The Dulaneys

Dr. Joseph E. Dulaney left his plantation, “Medical Grove,” in Blountville, Tennessee and emigrated to Collin County, Texas at the close of the Civil War. He was the third generation of Dulaney physicians in Tennessee, and after coming to Collin County he entered practice with Dr. B. S. Shelburne at old Lebanon on Preston Trail.

On November 27, 1869, Dr. Dulaney married Lucy Ann Field, daughter of Jesse and Martha Ann Oglesby Field, who lived nine miles west of McKinney. In 1870 he bought property on Chestnut Street in McKinney and built a home that is now a part of Chestnut Square. Upon the death of his father, Dr. Dulaney moved his family back to Bristol, Tennessee to help settle his father’s affairs. There he was elected president of the Bristol Academy of Medicine. His only son, Joseph Field Dulaney, was born in Bristol on October 21, 1876.

After the death of Dr. Dulaney, Mrs. Lucy Dulaney moved her family back to her home on Chestnut Street, where she raised her three children, Annie, Corrie, and Joseph.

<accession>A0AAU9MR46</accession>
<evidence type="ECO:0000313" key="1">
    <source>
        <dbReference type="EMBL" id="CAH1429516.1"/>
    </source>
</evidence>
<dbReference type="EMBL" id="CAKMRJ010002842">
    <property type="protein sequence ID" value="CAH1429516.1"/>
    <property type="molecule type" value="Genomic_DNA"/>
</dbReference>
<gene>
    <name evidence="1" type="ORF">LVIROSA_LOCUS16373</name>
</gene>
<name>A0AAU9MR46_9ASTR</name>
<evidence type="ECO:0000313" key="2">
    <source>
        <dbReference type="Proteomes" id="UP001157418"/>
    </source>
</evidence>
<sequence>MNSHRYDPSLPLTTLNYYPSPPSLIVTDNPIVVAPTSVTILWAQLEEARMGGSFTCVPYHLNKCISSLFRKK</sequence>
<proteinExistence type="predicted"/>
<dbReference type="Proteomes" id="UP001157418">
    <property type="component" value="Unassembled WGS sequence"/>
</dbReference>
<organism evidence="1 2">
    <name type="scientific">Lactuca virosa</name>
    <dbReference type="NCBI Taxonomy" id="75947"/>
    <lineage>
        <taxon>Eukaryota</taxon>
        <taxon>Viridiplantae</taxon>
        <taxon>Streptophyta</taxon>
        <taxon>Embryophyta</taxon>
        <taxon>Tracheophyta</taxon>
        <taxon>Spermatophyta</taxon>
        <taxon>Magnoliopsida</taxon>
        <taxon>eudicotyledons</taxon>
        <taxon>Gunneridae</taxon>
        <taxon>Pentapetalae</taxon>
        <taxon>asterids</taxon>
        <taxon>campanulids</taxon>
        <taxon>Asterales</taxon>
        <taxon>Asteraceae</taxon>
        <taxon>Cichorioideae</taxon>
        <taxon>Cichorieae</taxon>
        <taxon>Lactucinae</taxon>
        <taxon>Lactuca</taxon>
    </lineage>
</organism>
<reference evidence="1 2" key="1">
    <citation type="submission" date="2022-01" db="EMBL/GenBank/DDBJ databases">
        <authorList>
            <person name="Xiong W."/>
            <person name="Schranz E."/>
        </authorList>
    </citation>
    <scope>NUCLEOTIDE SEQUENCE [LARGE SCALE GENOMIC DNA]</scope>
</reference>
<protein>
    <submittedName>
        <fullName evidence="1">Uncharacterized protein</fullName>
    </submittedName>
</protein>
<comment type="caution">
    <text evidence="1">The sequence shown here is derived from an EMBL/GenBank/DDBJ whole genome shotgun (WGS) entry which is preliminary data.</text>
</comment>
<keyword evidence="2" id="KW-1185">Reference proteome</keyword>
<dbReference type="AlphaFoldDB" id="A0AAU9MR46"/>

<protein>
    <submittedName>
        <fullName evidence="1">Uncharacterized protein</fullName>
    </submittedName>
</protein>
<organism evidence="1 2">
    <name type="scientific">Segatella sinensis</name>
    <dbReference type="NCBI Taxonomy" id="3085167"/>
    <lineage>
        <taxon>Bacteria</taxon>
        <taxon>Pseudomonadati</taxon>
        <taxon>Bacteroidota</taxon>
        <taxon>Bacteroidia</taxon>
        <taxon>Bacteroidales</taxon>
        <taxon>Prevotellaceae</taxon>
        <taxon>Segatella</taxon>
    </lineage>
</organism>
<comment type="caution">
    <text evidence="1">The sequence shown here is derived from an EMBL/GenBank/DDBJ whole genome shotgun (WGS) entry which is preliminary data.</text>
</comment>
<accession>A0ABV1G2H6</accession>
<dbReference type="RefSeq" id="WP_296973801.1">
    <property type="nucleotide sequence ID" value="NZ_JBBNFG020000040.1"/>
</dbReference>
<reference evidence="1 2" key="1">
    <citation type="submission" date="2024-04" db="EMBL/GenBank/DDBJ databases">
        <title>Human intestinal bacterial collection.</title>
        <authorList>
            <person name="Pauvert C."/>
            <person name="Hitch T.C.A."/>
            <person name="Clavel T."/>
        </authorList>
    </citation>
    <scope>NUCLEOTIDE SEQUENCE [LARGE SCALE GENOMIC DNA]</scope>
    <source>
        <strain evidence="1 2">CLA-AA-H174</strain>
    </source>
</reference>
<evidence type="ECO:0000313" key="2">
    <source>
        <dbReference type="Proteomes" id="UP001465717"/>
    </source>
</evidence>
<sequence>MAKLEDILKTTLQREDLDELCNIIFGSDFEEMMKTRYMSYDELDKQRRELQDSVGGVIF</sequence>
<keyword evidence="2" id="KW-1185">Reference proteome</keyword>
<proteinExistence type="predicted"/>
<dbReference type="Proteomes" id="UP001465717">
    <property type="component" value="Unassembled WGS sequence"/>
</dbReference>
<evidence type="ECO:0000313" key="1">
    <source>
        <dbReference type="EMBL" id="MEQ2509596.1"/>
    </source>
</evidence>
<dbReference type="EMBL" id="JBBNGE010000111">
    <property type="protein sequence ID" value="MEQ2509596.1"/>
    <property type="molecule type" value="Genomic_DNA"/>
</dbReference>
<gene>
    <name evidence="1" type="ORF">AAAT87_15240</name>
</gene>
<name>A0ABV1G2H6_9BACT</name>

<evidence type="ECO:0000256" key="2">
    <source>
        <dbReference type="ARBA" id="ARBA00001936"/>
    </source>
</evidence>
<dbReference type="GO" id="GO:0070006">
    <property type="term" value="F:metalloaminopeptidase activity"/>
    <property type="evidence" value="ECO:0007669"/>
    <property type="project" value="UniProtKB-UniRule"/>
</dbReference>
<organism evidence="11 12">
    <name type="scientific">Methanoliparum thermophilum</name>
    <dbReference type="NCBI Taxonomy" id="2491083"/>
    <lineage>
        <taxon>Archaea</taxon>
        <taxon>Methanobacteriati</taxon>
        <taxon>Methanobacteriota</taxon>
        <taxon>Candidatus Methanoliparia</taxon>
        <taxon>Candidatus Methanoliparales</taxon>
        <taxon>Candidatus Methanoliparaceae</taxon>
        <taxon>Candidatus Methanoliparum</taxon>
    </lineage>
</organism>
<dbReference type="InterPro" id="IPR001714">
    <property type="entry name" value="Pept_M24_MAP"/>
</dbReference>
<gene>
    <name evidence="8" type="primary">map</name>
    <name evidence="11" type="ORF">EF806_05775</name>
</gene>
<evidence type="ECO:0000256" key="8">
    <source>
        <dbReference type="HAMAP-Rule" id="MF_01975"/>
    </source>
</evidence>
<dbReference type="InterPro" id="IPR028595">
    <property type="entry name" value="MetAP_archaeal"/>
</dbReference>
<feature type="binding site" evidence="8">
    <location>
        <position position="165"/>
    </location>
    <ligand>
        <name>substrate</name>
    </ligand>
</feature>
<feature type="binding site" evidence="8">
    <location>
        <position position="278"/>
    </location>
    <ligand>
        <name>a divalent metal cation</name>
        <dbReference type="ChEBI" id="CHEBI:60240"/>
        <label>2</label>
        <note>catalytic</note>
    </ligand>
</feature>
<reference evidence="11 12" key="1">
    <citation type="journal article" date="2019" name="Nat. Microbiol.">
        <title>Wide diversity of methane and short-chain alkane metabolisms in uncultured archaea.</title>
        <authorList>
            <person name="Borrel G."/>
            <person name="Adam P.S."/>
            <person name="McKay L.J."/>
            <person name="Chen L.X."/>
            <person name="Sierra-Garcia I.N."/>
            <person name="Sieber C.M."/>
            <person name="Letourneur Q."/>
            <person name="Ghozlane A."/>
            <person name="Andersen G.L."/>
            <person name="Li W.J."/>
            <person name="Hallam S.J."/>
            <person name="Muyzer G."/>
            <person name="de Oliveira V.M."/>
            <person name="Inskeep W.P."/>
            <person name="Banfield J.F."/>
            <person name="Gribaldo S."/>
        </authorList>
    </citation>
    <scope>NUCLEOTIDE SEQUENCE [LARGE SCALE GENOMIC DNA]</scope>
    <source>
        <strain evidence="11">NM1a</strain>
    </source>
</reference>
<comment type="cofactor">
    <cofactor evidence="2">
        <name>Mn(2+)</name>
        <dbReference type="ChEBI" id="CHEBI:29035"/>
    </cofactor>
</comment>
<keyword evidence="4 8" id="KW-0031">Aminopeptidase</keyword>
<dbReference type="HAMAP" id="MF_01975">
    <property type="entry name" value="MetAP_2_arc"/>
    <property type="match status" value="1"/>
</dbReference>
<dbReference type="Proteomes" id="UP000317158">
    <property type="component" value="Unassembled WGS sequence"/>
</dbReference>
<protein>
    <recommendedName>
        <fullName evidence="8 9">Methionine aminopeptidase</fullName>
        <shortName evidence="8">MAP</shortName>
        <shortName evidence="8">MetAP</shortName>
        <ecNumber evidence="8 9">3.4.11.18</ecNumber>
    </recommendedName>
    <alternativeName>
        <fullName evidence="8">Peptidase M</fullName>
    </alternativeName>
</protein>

Joseph Dulaney was educated in pharmacy in Chicago and Philadelphia, however, he did not practice his profession for long. During the great oil exploration of 1905-1910, oil was discovered on land his father once owned in Jack and Young counties, and Joseph Dulaney still held the mineral rights to all the land. He gave up his other interests to devote himself to his properties and investments. 

In 1966 Joseph was one of the largest stockholders in the First National Bank of Dallas. In 1967 he donated land for a new library facility in honor of his mother, Lucy Field Dulaney, along with a portrait of her likeness. The portrait of Lucy still hangs on the wall of Roy and Helen Hall's Dulaney room to this day. On his 90th birthday the Trust Department of the bank honored him with a birthday dinner. During his lifetime he was a great philanthropist, giving his town many lasting gifts, one of which was land for a public library. He died May 7, 1968.